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The alienist’s bias
Sorting the mentally ill by race
In the summer of 2001, Martin Summers, an associate professor of history at Boston College, was starting exploratory research on relations between African Americans and federal government institutions. At the National Archives in Washington, D.C., he delved into a trove of 19th-century records from St. Elizabeths Hospital, founded in that city as the nation’s Government Hospital for the Insane in 1855.
The hospital, relates Summers, was set up to shelter and treat the mentally ill who came under federal jurisdiction, including members of the armed services, veterans, and D.C. residents. One of the first documents Summers examined was a register book, in which a clerk had recorded names and biographical details of patients admitted in 1866. There was a ledger column for diagnosis and a column for the supposed cause of the illness. One entry, for a black woman, was especially striking, Summers recalls. The cause of the woman’s distress (mania was the official diagnosis) was reported as “the blackness of her husband.”
“That really arrested me,” Summers says. “What does that mean? I still don’t know that I know the answer to that, but I thought at that point, this was a study I wanted to do—I wanted to focus on perceptions of insanity and race.”
Summers details some of his findings in an article published in the spring 2010 Bulletin of the History of Medicine. Using St. Elizabeths as his central case study, he traces the ways medical and psychiatric authorities assumed African Americans were psychologically different from whites, from the mid-19th to the mid-20th century.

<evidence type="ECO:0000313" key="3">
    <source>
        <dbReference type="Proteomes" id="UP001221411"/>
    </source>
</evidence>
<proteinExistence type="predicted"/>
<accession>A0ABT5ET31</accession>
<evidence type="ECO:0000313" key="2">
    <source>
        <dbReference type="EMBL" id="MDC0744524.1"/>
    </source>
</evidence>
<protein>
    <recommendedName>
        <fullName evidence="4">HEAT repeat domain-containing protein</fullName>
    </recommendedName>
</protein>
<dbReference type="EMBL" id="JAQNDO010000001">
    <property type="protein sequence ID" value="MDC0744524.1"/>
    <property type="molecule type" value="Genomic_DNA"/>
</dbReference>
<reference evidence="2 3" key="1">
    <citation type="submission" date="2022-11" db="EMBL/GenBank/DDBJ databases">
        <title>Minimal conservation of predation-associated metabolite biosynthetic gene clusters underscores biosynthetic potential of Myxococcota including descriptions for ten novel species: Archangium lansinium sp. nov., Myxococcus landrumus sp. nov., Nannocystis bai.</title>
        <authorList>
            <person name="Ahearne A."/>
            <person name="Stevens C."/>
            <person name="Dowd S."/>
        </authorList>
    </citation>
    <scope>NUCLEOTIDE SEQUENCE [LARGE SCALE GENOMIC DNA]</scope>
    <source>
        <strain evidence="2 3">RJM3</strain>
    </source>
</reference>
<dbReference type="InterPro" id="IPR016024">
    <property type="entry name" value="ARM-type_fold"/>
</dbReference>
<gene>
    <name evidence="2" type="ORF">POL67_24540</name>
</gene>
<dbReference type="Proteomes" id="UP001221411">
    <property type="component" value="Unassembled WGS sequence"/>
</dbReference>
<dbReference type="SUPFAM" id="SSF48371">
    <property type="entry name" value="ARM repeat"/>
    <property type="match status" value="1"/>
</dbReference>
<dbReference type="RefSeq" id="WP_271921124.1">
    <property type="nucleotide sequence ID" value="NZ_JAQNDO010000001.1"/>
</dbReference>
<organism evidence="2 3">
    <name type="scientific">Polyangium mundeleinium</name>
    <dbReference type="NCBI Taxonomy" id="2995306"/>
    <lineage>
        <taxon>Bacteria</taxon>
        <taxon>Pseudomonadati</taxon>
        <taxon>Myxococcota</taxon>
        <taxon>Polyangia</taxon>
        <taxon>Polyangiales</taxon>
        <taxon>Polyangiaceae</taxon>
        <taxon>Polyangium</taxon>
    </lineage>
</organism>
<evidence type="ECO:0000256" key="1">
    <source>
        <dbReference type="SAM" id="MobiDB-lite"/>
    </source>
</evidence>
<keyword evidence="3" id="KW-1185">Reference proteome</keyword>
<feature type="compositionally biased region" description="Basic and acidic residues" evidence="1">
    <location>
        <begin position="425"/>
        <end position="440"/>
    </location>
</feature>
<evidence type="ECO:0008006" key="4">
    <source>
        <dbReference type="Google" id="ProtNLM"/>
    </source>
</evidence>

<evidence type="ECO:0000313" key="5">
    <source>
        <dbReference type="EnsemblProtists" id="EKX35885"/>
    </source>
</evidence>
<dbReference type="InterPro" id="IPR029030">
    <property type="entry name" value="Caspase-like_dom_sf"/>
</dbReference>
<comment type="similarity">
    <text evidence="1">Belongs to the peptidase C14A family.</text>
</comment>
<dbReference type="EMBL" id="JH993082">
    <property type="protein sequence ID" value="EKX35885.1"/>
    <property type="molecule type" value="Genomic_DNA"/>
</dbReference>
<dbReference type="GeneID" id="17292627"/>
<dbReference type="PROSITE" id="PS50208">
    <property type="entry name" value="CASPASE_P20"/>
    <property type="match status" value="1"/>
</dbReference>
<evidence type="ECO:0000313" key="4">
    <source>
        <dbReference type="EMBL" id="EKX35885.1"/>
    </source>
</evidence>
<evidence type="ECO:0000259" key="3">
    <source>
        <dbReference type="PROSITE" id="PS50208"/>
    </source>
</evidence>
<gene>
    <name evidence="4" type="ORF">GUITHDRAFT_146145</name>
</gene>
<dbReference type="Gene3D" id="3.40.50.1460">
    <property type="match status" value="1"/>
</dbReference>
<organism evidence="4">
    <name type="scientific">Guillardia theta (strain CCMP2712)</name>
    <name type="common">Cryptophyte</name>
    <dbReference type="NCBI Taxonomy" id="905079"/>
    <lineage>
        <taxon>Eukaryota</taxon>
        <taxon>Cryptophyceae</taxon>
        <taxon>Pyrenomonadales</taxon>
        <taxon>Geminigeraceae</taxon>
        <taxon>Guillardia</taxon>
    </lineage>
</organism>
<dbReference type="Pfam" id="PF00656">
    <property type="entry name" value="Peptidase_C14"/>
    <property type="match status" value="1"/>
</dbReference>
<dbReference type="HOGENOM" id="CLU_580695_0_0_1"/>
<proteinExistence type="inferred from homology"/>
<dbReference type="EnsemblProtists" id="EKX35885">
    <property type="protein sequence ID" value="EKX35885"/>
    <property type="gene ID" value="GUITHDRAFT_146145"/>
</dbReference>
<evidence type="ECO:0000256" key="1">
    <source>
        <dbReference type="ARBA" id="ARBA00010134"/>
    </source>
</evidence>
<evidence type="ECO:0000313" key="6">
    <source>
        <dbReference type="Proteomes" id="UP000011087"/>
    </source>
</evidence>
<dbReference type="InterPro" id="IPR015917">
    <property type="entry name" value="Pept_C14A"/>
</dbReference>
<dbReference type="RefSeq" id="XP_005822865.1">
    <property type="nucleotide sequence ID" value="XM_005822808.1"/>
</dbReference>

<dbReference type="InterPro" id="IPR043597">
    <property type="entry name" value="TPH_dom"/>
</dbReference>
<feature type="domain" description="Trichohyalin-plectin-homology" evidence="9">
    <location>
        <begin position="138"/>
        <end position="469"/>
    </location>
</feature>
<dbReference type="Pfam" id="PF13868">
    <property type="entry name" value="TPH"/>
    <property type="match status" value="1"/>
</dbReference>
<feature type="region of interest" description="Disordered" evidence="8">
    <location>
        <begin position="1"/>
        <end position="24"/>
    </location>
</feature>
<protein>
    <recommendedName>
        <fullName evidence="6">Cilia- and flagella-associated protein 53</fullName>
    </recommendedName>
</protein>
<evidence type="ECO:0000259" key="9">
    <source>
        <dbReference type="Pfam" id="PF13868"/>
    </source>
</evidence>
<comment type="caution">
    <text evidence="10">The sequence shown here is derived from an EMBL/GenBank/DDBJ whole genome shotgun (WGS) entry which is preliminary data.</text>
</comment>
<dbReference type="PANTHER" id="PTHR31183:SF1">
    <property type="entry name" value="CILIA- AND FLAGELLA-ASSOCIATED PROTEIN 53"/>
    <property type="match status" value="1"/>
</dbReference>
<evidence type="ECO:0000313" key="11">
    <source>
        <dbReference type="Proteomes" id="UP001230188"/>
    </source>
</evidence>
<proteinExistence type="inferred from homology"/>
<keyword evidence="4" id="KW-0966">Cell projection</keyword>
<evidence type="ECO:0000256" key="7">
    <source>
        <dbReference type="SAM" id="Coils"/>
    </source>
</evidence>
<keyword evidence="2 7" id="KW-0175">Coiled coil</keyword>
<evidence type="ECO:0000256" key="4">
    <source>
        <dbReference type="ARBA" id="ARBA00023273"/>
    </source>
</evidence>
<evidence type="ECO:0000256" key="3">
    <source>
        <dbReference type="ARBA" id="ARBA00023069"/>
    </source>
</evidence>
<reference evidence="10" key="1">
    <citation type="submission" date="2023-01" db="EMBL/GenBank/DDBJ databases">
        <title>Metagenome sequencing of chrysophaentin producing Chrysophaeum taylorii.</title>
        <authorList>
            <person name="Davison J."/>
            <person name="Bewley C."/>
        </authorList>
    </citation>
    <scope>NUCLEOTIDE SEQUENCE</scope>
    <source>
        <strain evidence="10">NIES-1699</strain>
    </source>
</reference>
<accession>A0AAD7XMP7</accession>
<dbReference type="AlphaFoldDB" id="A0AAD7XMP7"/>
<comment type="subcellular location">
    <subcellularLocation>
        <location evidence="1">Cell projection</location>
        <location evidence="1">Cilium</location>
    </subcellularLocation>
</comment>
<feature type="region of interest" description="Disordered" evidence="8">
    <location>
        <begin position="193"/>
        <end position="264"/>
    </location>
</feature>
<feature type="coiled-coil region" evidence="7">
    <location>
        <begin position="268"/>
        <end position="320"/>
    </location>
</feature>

In the 19th century, physicians, naturalists, and ethnologists were in the thrall of Creation’s differences—ever ready to classify and rank—and many were particularly eager to “empirically and quantifiably certify the distinction between the ‘Caucasian’ and ‘Negro’ races,” which they assumed existed, says Summers. Charles H. Nichols, St. Elizabeths’ first superintendent, advocated for segregated quarters. “Like most of his fellow superintendents,” Summers writes, “Nichols believed that blacks and whites were fundamentally so different that proximity between the two would hinder . . . their treatment.” Racial differences seemingly were held by the staff at St. Elizabeths to be more significant even than gender differences, notes Summers; the so-called lodge that early on housed the hospital’s “colored insane,” while all black, housed both men and women.
And just how were blacks believed to be psychologically different? It was conventional wisdom in the mid- to late-1800s that insanity was relatively rare among peoples unburdened by Western civilization. An article in the American Journal of Insanity in 1845, for instance, discussed the “exemption of the Cherokee Indians and Africans from insanity.” In this view, mental instability arose with exposure to the stresses of modern life; for individuals new to these stresses, the effect could be dramatic.
Indeed, some psychiatrists made claims that mania was the more common affliction among blacks, while unstable whites were more likely to slip into melancholia. “The insane negro is combative and homicidal,” wrote one medical observer in 1886, “but suicidal tendencies rarely exist.” At St. Elizabeths, this belief led eventually to a pattern of putting most black men, regardless of their diagnosis, in quarters for the criminally insane. After construction of a new building in 1887 for convicts and insane inmates judged to be dangerous, it became standard practice to house all black men with the prisoners.
The 1930s saw the emergence of a “universalist school” in psychiatry, which rejected the idea of race-based distinctions. According to Summers, the old idea of black insanity brought on by a civilized world gradually gave way to a focus on the personality damage resulting among blacks from the effects of racism.
The St. Elizabeths archives include correspondence from patients and family members, along with medical records. Summers has been mining these materials for a book of social history that will portray black patients’ conditions, examine the shifting psychological theories of the day, and recount the ways those ideas affected the hospital’s administration. “My aim is to provide a comprehensive portrait of these patients’ lives,” he says.
Read more by Dave Denison